What has all this got to do with families? For a start, there is an obvious ethical element to family investing. Some people might not want the name of the business they built up over generations, or indeed the name of the family itself, to be associated with certain industries. But sustainable and responsible investing are also highly relevant to families because of their investment horizons.

One of the biggest players in sustainable investing is Generation, an asset management firm set up by Al Gore and David Blood in 2004. Its philosophy is that what is relevant to a company’s returns over the long-term are precisely its ESG factors. Generation says that a short-term perspective hinders innovation and research and development, diminishes investment in human capital, encourages what it calls financial gymnastics and discourages leadership. So firms that take ESG seriously ought to be good long-term bets. And those are exactly the investments that families ought to be looking for.

All this appears to point in exactly the opposite direction to the conventional view about responsible or sustainable investing, that it costs you returns. So what is the truth? A number of studies and meta- studies have looked into this. Typical is one by the Center for Corporate Responsibility and Sustainability at the University of Zurich, which found that “sustainability does not have a negative impact on the financial performance of share portfolios”. On the contrary, “sustainability tends to have a positive impact on share performance.” Most other studies find that a sustainable or responsible portfolio performs either as well or better than a conventional one. The “sustainability filter”, as they put it, is not a hindrance.

How can this be? For a start sustainable shares provide a large enough investment universe to give you a sufficiently diversified portfolio to at least match portfolios with other filters. Secondly, those looking for sustainable investments might also look in places that conventional fund managers do not – for example to smaller businesses which are good investments, such as renewable energy or water treatment businesses. In this sense, the sustainable universe can actually be larger than the conventional one, argue proponents of ESG.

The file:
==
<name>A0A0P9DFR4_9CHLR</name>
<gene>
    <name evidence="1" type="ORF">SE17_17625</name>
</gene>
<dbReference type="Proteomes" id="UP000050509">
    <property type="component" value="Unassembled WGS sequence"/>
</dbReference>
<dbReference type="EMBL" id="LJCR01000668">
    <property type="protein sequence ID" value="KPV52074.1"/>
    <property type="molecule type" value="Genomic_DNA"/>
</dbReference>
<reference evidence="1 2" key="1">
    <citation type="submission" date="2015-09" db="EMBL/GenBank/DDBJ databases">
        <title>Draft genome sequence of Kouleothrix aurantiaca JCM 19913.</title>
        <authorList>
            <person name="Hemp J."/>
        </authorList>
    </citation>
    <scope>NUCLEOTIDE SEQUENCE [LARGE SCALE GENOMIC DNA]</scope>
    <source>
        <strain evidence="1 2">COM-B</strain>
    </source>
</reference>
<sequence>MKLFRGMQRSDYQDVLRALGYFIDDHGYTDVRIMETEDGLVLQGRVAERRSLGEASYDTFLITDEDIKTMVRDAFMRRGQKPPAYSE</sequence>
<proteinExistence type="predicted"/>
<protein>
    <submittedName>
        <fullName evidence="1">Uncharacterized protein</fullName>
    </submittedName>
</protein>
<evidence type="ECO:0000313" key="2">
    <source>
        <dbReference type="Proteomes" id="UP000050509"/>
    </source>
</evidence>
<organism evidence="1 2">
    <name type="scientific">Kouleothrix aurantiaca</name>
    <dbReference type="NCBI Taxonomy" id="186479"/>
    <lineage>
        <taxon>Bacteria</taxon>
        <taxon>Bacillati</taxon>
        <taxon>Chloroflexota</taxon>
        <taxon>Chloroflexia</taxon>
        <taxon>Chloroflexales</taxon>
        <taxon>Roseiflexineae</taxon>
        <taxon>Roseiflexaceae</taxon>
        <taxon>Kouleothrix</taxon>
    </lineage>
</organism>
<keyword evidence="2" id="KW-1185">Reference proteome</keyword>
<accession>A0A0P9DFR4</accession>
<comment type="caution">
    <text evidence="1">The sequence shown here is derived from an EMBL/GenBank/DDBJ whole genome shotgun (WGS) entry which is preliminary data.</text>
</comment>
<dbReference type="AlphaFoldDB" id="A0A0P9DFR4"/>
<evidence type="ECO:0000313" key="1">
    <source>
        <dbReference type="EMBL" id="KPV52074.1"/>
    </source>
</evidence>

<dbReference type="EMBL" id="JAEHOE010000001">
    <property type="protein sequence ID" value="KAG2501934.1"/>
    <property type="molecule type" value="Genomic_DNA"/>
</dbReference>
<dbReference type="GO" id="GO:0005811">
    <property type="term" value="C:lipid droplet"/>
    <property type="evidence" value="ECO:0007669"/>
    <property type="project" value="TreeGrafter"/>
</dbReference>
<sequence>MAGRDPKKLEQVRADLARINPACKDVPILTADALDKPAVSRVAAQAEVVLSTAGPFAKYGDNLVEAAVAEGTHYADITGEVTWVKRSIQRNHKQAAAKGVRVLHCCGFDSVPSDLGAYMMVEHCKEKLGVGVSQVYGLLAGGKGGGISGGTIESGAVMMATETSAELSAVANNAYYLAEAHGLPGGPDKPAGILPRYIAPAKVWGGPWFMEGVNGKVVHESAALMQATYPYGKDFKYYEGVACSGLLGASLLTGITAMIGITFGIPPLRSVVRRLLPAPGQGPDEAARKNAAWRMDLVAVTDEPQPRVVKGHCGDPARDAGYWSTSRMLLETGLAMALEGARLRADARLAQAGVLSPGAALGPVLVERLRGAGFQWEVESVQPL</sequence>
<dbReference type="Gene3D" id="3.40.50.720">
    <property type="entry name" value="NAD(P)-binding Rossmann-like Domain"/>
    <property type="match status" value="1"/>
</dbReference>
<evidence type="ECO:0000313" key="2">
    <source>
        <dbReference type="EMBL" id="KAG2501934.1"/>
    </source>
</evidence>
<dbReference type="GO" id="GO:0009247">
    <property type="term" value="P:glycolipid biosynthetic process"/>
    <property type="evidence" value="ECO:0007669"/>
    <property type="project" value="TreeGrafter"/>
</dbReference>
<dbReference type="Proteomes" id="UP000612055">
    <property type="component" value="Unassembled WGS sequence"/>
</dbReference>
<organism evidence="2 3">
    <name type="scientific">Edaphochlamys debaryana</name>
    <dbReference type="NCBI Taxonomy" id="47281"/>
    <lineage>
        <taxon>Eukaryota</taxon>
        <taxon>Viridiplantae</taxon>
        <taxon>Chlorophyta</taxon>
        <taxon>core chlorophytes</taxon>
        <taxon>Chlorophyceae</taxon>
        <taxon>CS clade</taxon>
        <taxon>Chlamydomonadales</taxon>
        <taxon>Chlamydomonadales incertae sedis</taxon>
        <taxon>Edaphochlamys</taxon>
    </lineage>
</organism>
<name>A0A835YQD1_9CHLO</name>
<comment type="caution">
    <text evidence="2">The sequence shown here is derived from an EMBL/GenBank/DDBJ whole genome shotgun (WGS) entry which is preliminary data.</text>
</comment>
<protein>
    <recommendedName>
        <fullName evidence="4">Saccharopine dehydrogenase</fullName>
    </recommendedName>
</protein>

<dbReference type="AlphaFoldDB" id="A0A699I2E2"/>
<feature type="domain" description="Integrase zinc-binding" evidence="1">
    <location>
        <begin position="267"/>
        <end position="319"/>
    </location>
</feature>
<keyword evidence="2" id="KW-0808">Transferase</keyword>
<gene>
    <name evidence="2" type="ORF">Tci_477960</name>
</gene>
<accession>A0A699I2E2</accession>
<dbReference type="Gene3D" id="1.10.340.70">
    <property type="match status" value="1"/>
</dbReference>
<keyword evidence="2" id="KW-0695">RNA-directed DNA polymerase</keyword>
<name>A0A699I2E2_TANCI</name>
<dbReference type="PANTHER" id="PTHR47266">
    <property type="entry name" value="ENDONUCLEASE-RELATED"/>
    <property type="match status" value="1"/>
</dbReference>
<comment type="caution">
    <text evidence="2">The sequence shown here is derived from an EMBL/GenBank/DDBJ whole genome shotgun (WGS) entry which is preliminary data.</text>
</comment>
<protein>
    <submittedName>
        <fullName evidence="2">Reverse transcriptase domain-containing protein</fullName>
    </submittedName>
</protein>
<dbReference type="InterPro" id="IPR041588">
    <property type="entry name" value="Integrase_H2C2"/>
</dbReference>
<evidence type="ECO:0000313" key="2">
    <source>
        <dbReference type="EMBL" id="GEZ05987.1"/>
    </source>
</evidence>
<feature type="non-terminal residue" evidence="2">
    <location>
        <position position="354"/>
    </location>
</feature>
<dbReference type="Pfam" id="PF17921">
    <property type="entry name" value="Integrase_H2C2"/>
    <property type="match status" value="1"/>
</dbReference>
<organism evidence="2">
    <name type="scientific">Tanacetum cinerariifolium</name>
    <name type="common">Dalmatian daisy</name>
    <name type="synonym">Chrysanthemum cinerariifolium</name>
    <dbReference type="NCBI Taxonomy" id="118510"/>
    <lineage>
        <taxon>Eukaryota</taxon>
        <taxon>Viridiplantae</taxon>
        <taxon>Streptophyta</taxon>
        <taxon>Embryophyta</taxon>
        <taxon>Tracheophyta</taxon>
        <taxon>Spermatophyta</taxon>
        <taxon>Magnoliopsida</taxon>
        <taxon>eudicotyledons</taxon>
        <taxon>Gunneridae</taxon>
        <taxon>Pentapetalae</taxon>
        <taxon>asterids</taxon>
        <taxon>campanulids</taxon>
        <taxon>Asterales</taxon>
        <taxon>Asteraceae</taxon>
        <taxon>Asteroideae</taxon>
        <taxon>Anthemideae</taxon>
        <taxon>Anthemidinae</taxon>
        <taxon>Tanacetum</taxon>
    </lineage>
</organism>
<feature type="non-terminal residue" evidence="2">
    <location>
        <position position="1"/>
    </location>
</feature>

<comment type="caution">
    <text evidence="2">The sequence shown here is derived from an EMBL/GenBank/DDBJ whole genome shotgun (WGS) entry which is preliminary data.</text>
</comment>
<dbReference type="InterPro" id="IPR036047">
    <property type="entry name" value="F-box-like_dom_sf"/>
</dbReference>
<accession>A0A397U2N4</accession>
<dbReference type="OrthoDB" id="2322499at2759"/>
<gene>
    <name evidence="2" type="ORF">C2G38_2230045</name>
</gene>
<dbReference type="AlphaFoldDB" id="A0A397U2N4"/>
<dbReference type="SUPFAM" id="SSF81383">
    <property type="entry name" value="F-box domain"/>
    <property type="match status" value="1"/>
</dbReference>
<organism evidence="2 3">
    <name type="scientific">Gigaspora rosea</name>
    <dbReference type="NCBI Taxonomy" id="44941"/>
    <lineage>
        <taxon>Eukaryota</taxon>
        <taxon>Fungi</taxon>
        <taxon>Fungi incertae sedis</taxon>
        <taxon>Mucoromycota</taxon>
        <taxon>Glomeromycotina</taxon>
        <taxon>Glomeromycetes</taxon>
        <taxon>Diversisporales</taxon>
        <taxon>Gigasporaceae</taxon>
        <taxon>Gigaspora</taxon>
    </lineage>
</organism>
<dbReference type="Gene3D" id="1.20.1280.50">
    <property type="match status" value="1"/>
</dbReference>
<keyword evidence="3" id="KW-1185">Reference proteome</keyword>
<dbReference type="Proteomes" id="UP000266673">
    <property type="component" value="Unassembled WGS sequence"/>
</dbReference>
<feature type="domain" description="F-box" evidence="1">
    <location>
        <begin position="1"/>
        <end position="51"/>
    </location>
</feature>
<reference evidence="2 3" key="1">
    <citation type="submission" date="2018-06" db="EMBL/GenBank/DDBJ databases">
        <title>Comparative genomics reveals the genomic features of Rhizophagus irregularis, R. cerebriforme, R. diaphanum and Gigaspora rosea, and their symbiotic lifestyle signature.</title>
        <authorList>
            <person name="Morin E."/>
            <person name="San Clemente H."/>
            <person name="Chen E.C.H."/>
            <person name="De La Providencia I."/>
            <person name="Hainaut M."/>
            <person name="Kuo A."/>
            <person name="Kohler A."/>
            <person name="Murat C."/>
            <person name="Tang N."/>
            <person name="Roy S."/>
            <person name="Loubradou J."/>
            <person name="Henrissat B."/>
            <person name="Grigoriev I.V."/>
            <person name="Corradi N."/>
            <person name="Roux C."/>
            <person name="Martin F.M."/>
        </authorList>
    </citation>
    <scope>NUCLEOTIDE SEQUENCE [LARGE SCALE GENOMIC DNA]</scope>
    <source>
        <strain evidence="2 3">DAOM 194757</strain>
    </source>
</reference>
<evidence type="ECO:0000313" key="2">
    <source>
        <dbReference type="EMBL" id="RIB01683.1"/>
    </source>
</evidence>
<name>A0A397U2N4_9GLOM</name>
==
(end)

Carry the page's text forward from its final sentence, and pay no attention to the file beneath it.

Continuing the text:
What of the argument that ESG issues are an add-on, a nice thing to have but secondary to profit? ESG’s defenders argue that it is fundamental to profit because in some respects the line between ethical and practical is blurred. Take the example of a company that abuses human rights. This is a question not just of morals, but of the very survival of the business – a prosecution for human rights abuses would see customers and shareholders run for the hills. So should they also avoid child labour? Low wages? Polluting? Should pharma companies pay poor people to take part in trials of dangerous drugs? If not, is that because it is wrong, or because it would be bad PR? It is hard to draw a line between purely business issues and ethical ones, and between doing the right and the prudent thing.

For a long time mainstream investment professionals said that ESG issues have no bearing on performance, but the examples of bad corporate governance at Lehman Brothers and the fact that a safety incident at BP led to one of Britain’s biggest businesses losing half of its share price in a few days show that ESG can no longer be ignored. In one sense, it is totally unsurprising that sustainable or responsible businesses outperform others over the long- term. Sustainable and responsible business are designed to do just that.

Some might push ESG as an ethical issue, but that is to misunderstand the concept. As Dewan of Hassium says, though: “ESG is becoming more of a proxy for management quality”. ESG is about long-termism, fiduciary responsibility and thinking about investors’ interests, exactly the qualities that you would expect to lead a firm to outperform the market.

That’s the good news. The bad news is that as soon as companies realise that good ESG attracts investors, they will start trying to fake it.

(Pictures from Press Association)